Juneau’s borough assembly and school board have long been in firm control of left-leaning politicians. That could begin to change, however, if solid conservatives mount campaigns for upcoming mayoral, assembly and school board seats this fall.

Earlier this year, the Juneau Assembly unanimously voted to change its elections code by removing the requirement that mail-in ballots include a witness verification signature to ensure the legal identity of absentee voters. Last year, the left-leaning Assembly voted to institute a “Systemic Racism Review Committee” that is now charged with vetting all proposed legislation for traces of “systemic racism” before assembly members vote on ordinances. Additionally, the Assembly has supported stringent mask mandates, Drag Queen Story Hours in local libraries and lavish expenditures for COVID inspired art.

Those wishing to run for assembly or school board seats have until July 26 to file for office. Forms are available in the municipal clerk’s office at City Hall or online.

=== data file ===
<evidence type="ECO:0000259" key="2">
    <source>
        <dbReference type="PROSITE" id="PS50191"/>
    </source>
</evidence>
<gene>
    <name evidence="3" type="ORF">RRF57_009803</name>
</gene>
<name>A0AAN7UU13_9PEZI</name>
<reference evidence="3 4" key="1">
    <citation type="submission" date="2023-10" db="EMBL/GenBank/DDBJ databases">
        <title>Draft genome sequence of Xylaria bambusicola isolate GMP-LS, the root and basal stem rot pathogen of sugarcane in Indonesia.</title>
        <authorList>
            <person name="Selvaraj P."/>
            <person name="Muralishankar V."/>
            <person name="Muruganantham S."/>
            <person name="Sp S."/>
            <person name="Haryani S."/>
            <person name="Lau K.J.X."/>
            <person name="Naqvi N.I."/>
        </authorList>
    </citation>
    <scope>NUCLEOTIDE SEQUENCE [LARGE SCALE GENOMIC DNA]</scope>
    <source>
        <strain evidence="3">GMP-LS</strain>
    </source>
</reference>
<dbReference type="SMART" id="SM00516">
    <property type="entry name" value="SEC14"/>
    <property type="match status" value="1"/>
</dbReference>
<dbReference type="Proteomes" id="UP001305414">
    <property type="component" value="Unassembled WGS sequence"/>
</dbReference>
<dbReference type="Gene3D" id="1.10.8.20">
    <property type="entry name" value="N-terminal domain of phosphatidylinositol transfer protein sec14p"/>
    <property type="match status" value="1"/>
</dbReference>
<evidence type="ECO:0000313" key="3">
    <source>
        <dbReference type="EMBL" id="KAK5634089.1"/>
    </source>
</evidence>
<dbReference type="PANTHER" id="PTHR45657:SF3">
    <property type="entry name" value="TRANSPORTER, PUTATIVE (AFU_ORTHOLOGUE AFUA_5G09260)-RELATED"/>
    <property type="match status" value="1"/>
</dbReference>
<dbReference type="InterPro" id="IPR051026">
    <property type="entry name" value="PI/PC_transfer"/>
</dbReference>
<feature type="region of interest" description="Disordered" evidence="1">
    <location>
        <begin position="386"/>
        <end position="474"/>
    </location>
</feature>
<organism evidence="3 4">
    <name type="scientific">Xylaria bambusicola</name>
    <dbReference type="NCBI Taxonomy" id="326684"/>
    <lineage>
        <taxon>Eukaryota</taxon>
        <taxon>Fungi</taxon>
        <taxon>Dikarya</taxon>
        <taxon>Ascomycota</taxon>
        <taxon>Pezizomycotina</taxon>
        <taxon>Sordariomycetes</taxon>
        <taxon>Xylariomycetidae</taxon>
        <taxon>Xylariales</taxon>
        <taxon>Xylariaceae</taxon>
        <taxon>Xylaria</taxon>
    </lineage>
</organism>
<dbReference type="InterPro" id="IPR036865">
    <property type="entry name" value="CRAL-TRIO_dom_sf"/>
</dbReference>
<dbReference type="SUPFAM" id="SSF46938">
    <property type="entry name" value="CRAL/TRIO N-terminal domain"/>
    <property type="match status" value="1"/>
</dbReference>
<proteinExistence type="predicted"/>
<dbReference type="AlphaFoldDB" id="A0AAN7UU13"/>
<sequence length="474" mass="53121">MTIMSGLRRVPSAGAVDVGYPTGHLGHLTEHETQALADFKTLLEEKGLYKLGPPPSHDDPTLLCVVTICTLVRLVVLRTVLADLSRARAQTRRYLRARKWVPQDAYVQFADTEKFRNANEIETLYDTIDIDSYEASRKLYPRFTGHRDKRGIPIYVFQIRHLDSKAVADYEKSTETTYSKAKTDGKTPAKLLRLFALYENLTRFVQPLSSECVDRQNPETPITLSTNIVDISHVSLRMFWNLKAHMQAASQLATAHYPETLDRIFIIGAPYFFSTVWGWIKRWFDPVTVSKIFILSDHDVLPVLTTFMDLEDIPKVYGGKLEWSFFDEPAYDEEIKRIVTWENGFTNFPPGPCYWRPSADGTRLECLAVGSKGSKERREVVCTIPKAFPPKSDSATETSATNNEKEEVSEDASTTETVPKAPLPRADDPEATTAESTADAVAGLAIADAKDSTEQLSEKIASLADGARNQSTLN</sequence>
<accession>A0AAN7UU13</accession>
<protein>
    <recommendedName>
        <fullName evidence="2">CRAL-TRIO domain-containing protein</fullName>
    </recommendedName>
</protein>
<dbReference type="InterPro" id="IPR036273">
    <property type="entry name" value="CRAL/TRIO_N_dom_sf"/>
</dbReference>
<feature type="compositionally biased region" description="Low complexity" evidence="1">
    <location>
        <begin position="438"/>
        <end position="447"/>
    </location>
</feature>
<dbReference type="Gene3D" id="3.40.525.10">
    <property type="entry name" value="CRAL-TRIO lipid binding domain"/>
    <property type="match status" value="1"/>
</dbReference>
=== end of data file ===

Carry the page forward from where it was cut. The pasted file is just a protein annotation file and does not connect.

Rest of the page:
At the upcoming Oct. 5 election, area voters will elect a mayor, two assemblymembers and three school board members. The contests will be held in a vote-by-mail election. All terms – mayoral, assembly and school board – are for three years.

Candidates for office must be qualified voters of the City and Borough of Juneau, which means they must be at least eligible to vote in state elections and a resident of Juneau for at least 30 days immediately preceding the election. In addition, candidates for Assembly must be a resident of Juneau for at least one year immediately preceding the election. Also, candidates for Assembly District 1 and District 2 seats must live in those districts.

For more information about filing for office, contact the clerk’s office at 586-5278 or via e-mail at

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Want to change Juneau? Now is the time to file for assembly or school board seats

Joel Davidson
Joel is Editor-in-Chief of the Alaska Watchman. Joel is an award winning journalist and has been reporting for over 20 years, He is a proud father of 8 children, and lives in Palmer, Alaska.